Westminster Outlook Dear oh dear, this is damning.
Defence minister Philip Dunne has been forced to admit that his department has no idea how many of its contractors are behind schedule on work worth £50m or more.
The Ministry of Defence has 400 open contracts of that value, Mr Dunne explained this week. "Current performance-related information on each contract is not held centrally and could be provided only at disproportionate cost," said Mr Dunne in a written answer that only a technocrat could have drafted.
So, the department charged with the defence of the realm doesn't keep tabs on how many of its suppliers are failing to deliver vital equipment and supplies. "Nice to see they know what's going on," chuckles a defence industry source.
But ineptitude in matters of defence is, ultimately, not a laughing matter.
For a start, the companies winning those contracts will now know that failure on one contract is unlikely to hurt them winning a deal in another area of the MoD.
One set of officials simply won't have information showing them how poorly – or, indeed, how well – the company is doing on a similar deal, which should surely inform which bidder they select. Knowing that there are no such consequences, there is less incentive to bring contracts in on time and under-budget.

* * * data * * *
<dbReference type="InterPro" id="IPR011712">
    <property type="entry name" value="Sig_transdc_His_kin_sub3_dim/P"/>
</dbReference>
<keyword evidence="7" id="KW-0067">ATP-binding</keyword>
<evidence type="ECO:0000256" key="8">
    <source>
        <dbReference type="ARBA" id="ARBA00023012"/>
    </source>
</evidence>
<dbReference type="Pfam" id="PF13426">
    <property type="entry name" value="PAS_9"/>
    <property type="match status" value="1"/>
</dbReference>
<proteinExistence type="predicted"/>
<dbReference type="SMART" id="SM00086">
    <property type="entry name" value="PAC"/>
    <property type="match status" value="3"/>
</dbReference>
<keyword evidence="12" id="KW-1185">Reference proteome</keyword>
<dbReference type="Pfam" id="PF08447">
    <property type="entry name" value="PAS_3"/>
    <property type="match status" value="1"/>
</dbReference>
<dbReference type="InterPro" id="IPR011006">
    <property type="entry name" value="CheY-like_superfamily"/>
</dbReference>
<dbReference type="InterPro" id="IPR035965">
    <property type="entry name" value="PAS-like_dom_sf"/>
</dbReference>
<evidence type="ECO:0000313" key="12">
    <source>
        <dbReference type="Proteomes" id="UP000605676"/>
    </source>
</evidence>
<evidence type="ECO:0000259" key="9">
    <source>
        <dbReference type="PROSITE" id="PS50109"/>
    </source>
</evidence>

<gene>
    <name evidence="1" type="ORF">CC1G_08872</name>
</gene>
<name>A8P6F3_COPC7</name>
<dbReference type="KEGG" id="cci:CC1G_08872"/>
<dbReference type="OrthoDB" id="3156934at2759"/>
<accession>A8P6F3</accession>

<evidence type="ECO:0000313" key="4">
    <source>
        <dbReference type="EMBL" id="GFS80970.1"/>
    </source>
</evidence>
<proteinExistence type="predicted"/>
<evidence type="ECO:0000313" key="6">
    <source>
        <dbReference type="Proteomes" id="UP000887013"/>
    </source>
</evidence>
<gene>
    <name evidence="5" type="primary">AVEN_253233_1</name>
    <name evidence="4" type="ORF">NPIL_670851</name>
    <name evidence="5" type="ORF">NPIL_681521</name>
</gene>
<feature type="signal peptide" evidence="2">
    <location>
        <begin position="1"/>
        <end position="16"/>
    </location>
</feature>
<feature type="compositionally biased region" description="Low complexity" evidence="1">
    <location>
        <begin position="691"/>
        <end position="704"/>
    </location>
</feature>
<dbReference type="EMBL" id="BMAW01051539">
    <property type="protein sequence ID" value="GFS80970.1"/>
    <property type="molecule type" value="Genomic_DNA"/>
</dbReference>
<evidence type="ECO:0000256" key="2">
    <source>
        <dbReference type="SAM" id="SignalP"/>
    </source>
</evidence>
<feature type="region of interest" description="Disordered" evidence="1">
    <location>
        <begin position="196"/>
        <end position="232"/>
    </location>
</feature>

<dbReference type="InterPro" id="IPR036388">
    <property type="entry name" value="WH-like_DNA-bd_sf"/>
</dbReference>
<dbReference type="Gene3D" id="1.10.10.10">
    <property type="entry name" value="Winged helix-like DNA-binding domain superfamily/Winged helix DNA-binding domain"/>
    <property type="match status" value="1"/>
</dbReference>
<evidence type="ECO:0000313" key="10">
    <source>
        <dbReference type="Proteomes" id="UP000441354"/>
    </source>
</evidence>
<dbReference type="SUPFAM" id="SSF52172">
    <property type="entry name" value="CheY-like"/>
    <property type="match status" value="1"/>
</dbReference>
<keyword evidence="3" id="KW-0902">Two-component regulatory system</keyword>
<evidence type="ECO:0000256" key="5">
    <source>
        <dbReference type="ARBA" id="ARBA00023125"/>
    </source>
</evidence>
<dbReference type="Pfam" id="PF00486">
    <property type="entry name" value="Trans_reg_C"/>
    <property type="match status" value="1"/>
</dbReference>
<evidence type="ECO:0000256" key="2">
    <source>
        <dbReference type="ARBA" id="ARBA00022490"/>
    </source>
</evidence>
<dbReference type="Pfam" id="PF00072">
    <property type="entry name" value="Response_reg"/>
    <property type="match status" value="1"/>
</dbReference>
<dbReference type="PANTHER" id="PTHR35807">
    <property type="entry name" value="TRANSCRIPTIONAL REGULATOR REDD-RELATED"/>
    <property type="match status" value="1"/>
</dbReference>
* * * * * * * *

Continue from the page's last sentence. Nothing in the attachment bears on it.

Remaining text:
Worse still is Mr Dunne's mention of "disproportionate cost", rather echoing refusals to provide answers to Freedom on Information requests that this column has previously ranted about.
Mr Dunne must surely be concerned that he cannot name and number the suppliers that are failing. Costly or not, the MoD should be suitably embarrassed by its inability to offer an answer to a basic question to start developing a central database of contracts and whether military kit will reach the troops at the specified time.
I only praised him in this column last week, but Angus Robertson, the Scottish Nationalist Party's impressive defence spokesman, again takes the credit for asking the question in the first place. It's a shame he didn't get a proper answer – it only fosters the suspicion that a significant proportion of MoD contracts are well behind schedule.
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